7. I have a rescue dog, told she was a chihuahua/terrier. She looks like a small german shepherd, tan with black face & ear tips, perky ears. What a handful. She’s 10 months old, 30 lbs, but we’re making great progress with training, very smart! Smart, strong, willful, such a beauty. I’m sure she’s a Feist of some type. Always smelling and watching everything. Definitely has the traits of a hunter, chasing robins, bugs, anything that moves.

    • I have a Feist dog, per the Humane Society. A feral dog picked up on roadside in S Carolina, approx age 1.5 months. She looks like a miniature German shepherd, beige with black tips and unlying black skin. Weighs 25-30 and ~18 tall. Took many months of constant care to achieve her personality. Terrified of people, and anything thrown. Had to stand by her when feeding; was used to being secretive. She is now the best Feist ever!? Loyal, stays close. can be trusted off leach, minimal barking, focuses on rabbits, squirrels, and ducks. Requires minimal grooming. Grooms herself like a cat, and with rubbing on grass roots. Her small beigh self gets called coyote-like also. When on guard, black tips along her back rise up looking like stripe. Love her dearly. Name is Kuba, looking like the feral dogs in Cuba.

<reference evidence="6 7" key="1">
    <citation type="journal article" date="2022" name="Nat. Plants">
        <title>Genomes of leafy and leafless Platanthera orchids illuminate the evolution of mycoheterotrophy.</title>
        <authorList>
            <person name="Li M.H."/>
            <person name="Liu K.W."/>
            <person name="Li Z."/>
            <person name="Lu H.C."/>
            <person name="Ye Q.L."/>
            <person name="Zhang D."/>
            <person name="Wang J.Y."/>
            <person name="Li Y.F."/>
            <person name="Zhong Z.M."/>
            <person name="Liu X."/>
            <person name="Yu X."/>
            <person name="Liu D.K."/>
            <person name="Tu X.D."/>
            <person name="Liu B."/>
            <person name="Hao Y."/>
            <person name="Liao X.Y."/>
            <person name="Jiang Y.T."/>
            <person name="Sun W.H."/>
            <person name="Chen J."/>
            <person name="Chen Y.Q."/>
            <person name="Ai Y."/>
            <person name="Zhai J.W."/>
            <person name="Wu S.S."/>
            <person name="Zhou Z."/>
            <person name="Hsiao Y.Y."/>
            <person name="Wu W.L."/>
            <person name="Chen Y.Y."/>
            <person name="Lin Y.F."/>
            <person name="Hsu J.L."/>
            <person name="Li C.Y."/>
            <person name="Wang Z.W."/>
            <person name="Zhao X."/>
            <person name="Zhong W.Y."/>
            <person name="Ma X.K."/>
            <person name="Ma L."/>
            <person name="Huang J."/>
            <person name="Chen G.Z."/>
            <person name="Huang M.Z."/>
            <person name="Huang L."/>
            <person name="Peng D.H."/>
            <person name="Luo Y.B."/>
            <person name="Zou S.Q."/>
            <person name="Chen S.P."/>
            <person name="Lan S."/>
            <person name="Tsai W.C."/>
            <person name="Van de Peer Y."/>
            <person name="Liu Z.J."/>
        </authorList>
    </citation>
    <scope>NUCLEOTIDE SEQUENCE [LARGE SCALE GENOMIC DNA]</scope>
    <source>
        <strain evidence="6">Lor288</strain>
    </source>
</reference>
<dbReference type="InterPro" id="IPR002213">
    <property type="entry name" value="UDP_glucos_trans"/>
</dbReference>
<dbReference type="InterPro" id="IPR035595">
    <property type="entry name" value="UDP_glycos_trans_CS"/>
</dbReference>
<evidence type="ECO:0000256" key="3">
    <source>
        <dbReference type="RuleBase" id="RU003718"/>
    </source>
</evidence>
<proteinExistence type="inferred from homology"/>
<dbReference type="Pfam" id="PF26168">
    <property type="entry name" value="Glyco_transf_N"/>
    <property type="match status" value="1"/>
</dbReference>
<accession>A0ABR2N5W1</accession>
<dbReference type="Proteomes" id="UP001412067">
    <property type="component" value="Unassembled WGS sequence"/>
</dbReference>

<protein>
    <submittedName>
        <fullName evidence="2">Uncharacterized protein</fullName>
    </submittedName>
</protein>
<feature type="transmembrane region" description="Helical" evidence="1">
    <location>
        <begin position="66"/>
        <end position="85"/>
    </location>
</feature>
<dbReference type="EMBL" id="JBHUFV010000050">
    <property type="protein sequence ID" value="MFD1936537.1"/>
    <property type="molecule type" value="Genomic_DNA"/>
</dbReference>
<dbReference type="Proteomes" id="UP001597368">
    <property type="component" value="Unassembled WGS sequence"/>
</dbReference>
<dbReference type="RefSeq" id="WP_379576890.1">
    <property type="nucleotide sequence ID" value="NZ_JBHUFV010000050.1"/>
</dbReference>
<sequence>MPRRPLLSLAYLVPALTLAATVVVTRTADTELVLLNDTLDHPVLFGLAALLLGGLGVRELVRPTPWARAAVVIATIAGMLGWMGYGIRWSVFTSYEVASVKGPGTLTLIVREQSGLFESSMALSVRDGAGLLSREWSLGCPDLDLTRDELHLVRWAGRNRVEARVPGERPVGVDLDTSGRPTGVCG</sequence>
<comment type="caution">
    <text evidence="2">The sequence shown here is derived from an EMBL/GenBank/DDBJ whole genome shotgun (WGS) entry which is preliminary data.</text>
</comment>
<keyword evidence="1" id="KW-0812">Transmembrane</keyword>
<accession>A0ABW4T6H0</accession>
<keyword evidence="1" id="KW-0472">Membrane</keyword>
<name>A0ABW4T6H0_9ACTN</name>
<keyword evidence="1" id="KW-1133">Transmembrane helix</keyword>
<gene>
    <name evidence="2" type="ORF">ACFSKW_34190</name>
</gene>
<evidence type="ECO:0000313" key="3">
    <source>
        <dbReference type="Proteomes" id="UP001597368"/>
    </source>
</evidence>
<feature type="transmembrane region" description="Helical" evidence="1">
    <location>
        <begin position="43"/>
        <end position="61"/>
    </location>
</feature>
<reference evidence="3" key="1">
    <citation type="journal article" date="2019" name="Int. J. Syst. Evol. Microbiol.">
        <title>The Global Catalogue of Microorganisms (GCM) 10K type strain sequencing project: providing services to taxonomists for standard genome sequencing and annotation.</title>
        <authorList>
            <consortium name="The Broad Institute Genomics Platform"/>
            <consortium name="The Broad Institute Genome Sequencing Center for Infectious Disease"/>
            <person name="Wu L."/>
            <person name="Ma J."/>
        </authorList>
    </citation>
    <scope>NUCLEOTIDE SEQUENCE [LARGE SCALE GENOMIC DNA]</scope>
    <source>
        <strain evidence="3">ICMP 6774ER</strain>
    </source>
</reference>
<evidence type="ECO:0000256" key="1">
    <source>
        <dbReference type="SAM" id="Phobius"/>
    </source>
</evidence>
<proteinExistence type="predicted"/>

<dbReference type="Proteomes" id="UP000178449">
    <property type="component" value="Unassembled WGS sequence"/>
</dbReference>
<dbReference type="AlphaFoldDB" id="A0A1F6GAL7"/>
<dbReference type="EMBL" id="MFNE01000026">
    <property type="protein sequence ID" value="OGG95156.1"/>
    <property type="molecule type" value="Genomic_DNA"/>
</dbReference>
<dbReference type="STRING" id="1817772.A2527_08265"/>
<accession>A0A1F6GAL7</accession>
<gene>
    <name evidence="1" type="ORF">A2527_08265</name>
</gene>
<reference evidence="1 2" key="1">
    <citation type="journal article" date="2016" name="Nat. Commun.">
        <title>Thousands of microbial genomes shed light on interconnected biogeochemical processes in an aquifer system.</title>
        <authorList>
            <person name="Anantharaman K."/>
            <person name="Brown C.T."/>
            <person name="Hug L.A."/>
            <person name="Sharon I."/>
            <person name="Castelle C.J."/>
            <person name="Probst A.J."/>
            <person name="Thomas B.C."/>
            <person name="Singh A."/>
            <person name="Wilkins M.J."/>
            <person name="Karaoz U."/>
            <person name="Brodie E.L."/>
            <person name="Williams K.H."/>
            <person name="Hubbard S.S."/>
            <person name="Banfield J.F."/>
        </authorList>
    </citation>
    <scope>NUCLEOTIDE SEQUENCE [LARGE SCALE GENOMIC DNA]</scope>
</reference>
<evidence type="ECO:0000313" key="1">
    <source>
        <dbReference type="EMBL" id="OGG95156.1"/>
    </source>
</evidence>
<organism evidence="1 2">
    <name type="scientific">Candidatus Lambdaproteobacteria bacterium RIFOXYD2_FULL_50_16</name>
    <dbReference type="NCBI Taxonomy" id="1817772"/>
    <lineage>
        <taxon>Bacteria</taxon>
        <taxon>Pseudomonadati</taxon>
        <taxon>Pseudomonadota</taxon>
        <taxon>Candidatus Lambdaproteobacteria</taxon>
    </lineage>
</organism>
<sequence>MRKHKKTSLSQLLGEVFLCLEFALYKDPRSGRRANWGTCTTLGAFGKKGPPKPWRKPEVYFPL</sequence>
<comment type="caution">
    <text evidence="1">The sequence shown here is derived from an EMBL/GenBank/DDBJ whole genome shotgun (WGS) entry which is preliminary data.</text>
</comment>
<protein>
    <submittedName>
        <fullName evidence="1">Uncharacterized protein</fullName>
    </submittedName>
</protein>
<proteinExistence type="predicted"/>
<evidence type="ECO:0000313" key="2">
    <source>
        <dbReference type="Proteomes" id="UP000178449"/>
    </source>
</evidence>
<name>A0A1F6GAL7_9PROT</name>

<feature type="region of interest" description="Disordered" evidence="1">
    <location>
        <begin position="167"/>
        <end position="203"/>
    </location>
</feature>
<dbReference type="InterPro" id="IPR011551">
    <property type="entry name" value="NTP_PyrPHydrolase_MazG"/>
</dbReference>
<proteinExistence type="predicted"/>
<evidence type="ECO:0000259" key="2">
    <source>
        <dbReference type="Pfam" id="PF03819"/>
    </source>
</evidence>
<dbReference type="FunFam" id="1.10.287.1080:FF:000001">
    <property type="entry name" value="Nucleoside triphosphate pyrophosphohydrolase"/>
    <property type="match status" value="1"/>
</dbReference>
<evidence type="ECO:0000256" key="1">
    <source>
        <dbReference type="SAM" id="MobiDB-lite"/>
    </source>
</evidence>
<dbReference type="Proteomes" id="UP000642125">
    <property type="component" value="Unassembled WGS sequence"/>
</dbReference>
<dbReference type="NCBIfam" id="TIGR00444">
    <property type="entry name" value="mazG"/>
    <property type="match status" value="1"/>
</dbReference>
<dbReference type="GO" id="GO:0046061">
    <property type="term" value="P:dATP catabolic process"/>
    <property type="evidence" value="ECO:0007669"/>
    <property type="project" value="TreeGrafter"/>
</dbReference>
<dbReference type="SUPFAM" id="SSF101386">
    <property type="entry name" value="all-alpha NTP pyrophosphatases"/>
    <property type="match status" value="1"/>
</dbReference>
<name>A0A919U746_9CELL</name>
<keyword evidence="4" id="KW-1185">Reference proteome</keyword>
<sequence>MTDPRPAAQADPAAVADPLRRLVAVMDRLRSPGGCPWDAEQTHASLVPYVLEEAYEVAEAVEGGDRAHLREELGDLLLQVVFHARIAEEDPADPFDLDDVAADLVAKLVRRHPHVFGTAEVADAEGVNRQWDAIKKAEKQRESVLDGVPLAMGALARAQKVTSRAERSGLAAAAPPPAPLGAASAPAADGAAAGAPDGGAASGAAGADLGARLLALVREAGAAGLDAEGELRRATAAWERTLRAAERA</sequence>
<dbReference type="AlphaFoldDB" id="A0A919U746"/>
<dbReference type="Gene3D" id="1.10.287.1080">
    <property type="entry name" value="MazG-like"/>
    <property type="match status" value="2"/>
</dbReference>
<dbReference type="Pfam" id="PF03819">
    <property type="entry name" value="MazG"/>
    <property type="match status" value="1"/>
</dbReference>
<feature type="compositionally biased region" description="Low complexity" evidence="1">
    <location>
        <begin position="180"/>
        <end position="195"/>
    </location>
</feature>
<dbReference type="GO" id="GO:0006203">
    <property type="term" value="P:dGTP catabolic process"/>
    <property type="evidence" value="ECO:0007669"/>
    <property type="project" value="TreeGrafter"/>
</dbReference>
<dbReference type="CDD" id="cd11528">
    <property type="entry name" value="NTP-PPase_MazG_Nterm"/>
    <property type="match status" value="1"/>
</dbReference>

8. I adopted a “6” year old Feist from the Humane Society. After carefully reading the descriptions, I’m fairly certain she is a Charlie Feist. She is mostly black, but with a pretty red/brown brindle around her collar, in the winter her brindle collar really grows in. So pretty. I just love her personality, so comical. She can have a bit of separation anxiety (situational mostly, we just moved to a new place), but doesn’t really destroy anything. However one neighbor claims she barks for a while when we leave. We are breaking her in slowly with the leaving, a little bit everyday. God brought us the right dog, at the right time!

  9. We were adopted by what at first I thought to be a brindle whippet rat terrier mix who we named LuciFur, Luci for short. He is amazingly well behaved despite being a foundling, loyal to no end, and too smart by half. After reading up on the breed, and given our geographical location in the southern US, I am almost certain he’s a brindle Denmark Feist. Thanks for the great article.

Leave a Reply

Your email address will not be published.